A few weeks ago my Glen Ellen neighbor and friend, Deb, who is an excellent and precise cook – and a vegetarian – brought me some of her favorite recipes and one of them is Sesame Noodles with Asparagus Tips.  It’s our 3rd Best of the Besties recipe and provides a different but equally delicious approach to Sesame Noodles.

Korean Seseme Noodles

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Another recipe provided by a student from my Scotlandville days is a hand-written note on a scratch pad – printed, BTW, not cursive (she was ahead of her time 🙂 – for Humus [sic] Me Tahini.  I quote:

“Tahini is ground sesame seeds made into paste – Cheapest @ Oriental grocery.  I don’t like the taste when using peanut butter.”  

I’m guessing I didn’t have a clue what tahini was before receiving that note; and I certainly didn’t know that peanut butter could be a substitute for it.  Live and learn.

And my student is right; though you can substitute peanut butter in the fabulous Tahini Dressing, it’s just not the same.  Try the tahini dressing on roasted or steamed vegetables, on green salads, as a dip.  And it’s easy to make it more Asian-oriented by using some sesame oil (MORE sesame!!! YUM :), rather than all olive oil, and soy sauce, rather than salt.  Remember the recipe for Dukkah I gave you a while ago?  If you made it, toss some of it on top of the veggies and tahini dressing, and you’ll be so-gourmet, so-simply!  If you’re wondering what brand of tahini to buy, here’s what Saveur has to say.

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Special Edition: MFF

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A quick follow-up to yesterday’s MF Chicken post.  With the 4th of July tomorrow, we thought you might need inspiration for a get-together.  So here’s More For the Fourth!

During our recent family holiday in Lake Tahoe (full, full lake, gorgeous blue colors, snow-packed peaks, crowded public spaces, teeny beaches, funky rustic cabin/house, funny tween and teens), this chocolate cake recipe, which I’ve made for years, won the Most Frequently Finished-Off award – or was it the Most Fabulous Food award? – from our very foodie family.   Who can resist butter and chocolate and walnuts with some rolled oats thrown in for good health 🙂  Plus, it’s actually on the not-too-terribly-sweet side.

Oatmeal Chocolate Chip Cake

  • Servings: 12-15
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  • 1 3/4 c boiling water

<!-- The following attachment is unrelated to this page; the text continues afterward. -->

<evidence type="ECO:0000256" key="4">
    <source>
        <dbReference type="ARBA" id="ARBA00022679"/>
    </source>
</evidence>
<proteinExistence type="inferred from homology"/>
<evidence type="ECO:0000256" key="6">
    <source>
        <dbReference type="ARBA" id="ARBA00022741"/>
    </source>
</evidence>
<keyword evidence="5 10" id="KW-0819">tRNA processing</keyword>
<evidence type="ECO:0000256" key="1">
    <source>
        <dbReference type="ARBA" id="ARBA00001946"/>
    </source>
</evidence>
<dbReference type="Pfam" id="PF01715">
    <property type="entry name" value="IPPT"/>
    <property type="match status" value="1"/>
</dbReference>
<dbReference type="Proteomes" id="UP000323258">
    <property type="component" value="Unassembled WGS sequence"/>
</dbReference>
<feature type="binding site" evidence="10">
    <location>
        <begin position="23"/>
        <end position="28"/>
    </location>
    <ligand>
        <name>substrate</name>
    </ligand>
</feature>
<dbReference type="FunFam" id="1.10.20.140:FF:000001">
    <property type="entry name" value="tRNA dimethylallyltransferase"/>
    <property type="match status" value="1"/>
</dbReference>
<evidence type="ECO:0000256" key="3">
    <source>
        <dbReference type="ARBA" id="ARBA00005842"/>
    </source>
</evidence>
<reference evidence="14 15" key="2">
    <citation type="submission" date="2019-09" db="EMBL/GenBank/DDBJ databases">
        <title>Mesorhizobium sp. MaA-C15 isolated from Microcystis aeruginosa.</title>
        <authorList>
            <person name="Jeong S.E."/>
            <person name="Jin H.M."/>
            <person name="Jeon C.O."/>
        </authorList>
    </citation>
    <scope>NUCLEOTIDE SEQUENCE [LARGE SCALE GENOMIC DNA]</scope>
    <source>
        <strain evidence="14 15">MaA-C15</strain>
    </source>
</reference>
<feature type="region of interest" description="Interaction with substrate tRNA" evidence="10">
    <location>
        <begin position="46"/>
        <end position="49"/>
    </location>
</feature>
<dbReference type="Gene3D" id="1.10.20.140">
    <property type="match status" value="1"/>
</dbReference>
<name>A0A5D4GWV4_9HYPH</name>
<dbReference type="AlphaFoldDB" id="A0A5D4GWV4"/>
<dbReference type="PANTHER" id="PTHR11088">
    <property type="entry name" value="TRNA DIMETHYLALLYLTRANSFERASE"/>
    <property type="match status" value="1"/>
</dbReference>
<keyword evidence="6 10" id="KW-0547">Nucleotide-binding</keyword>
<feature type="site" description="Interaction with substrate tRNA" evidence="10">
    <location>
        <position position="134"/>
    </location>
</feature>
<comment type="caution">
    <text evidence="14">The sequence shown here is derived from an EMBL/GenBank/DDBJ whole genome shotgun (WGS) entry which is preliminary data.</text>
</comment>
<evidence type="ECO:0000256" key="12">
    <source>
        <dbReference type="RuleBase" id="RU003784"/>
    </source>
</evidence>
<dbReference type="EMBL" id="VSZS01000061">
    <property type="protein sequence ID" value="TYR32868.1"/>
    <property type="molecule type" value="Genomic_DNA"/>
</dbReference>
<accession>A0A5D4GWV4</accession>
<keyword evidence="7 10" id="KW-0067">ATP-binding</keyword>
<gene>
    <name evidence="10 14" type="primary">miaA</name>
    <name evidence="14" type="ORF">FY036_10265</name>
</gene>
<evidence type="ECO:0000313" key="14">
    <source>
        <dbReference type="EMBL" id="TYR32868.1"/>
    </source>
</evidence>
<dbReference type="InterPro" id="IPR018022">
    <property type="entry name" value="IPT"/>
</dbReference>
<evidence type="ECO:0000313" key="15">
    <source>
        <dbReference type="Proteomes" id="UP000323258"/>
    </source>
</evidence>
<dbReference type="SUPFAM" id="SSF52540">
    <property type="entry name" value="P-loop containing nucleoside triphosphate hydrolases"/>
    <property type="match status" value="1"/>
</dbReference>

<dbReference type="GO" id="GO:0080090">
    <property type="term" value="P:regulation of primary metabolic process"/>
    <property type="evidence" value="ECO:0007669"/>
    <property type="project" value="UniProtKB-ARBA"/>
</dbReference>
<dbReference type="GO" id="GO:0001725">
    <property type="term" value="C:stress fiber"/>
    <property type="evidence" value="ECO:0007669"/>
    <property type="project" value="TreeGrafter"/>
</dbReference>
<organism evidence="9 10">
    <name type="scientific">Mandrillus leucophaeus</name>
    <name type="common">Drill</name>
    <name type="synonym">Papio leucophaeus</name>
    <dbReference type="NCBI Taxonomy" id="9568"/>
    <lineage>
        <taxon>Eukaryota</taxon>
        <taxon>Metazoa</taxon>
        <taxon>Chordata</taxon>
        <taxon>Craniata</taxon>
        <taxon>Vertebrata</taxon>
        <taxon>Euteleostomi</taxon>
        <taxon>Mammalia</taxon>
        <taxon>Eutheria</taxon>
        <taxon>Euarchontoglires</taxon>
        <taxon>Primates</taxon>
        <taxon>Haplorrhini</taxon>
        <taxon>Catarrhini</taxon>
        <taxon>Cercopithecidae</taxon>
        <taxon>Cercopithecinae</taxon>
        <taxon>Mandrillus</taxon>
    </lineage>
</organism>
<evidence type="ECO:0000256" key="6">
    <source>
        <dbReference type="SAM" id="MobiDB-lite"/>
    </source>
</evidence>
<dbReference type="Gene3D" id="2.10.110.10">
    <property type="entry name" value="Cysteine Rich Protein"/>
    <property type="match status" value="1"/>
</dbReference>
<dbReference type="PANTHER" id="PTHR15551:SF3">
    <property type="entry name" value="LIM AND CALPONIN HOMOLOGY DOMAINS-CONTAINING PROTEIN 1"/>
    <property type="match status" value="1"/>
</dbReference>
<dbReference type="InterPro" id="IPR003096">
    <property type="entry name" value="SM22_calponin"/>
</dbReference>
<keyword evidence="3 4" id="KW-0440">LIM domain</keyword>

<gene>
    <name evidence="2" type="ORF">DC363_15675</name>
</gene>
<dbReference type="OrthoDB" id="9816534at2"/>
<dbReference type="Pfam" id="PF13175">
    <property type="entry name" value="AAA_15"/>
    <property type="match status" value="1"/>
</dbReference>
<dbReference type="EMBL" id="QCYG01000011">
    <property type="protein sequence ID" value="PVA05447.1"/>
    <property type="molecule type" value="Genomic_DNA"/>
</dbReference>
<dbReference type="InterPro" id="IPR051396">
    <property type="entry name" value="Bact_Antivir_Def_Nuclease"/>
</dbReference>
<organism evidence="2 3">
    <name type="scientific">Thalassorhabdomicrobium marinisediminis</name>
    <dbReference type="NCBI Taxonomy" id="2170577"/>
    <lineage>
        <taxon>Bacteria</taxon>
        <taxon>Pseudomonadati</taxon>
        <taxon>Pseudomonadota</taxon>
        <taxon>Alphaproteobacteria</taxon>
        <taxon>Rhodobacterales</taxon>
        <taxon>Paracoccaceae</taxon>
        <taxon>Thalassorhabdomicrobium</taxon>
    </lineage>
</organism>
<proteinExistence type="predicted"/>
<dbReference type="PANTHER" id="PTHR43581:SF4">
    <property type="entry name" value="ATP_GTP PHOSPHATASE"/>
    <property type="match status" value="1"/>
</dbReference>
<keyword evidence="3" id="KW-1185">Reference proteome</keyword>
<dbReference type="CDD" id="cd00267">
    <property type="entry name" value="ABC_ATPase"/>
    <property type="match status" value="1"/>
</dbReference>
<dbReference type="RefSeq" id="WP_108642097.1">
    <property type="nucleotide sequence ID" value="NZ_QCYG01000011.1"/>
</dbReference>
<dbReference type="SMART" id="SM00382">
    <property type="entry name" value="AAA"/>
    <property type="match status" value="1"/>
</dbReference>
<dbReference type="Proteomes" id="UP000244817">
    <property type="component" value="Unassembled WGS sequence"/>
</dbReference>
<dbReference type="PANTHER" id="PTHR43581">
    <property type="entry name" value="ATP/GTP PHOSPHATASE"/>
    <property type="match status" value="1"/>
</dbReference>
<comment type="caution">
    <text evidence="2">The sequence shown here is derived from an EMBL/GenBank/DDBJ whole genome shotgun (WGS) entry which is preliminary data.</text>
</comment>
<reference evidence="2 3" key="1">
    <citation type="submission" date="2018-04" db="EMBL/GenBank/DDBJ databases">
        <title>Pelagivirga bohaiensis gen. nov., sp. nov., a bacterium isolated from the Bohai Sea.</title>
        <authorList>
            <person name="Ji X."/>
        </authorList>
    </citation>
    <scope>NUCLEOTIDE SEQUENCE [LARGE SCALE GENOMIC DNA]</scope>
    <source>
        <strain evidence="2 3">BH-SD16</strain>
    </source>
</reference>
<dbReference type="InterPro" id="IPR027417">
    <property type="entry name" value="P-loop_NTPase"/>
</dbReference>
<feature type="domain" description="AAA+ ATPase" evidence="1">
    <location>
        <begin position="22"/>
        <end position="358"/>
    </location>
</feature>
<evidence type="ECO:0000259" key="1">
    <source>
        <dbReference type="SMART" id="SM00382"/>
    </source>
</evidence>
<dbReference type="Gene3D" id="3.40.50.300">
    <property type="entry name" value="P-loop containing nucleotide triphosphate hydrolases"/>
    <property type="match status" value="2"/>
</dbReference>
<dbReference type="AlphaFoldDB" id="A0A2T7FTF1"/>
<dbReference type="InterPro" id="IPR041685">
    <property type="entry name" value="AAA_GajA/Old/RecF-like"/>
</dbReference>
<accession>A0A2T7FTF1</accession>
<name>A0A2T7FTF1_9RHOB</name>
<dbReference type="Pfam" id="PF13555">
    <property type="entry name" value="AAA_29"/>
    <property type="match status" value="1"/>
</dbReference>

• 1 c uncooked oatmeal (old-fashioned, rolled kind is best, but I think “quick” works too)
  • 1 c lightly packed brown sugar
  • 1 c sugar
  • 1 stick (1/2 c) butter, cut into 6-8 chunks
  • 2 large eggs, lightly beaten
  • 1 3/4 c all-purpose flour
  • 1 tsp soda
  • 3/4 tsp kosher salt
  • 1 T unsweetened cocoa powder
  • 1 12-oz package semi-sweet chocolate chips
  • 3/4 c chopped walnuts

Preheat the oven to 350 degrees.  Grease and flour a 9″x13″ cake pan.

Put the oatmeal in a medium to large bowl and pour the boiling water over it. Let stand for 10 minutes.  Add the brown and white sugar and butter to the oatmeal.   Stir until the butter melts.  Add the lightly beaten eggs and mix well.

Whisk together the flour, soda, salt and cocoa until well mixed.  Add the flour mixture to the sugar mixture and stir together until it’s all incorporated, but don’t beat.  Stir in about half of the package of chocolate chips.

Pour the batter into the cake pan; sprinkle the chopped walnuts over all of the top and then sprinkle the remaining chocolate chips over that.  Bake for about 40 minutes or until a wooden toothpick inserted in the center comes out clean.

This d-lish cake will keep – tightly covered and unrefrigerated – for 3-4 days.  And, of course, it freezes beautifully too, if you don’t eat it up the first day.  Recipe brought to you by Big Little Meals and Andy and Ann.

MF Chicken


We looked and looked for “higher welfare chicken” for this blog recipe.  Oh, how we love the Brits and their expressions!  And, after finishing a few test recipes, Andy was busily scrubbing the dirty roasting pan when lights flashed.  Scrubbies!  Read Andy’s Corner for more.  And Annatto seeds are a pain to find and grind up to use in a Mexican rub.  But you don’t need to do that.  Use achiote paste; delicious, easy, and available.

It all began about 5 years ago. Our SF Familia, Joe & Sara, were talking about their love of El Pollo Loco, back in its good old early days, the 1980s. Andy and I recalled the mandatory visits we’d make to the one in Chino, CA every time we visited Andy’s folks. We’d pick up a spit-roasted chicken, delicious pinto beans, and slaw, bring it back to the house and 3 generations were all well-fed and content.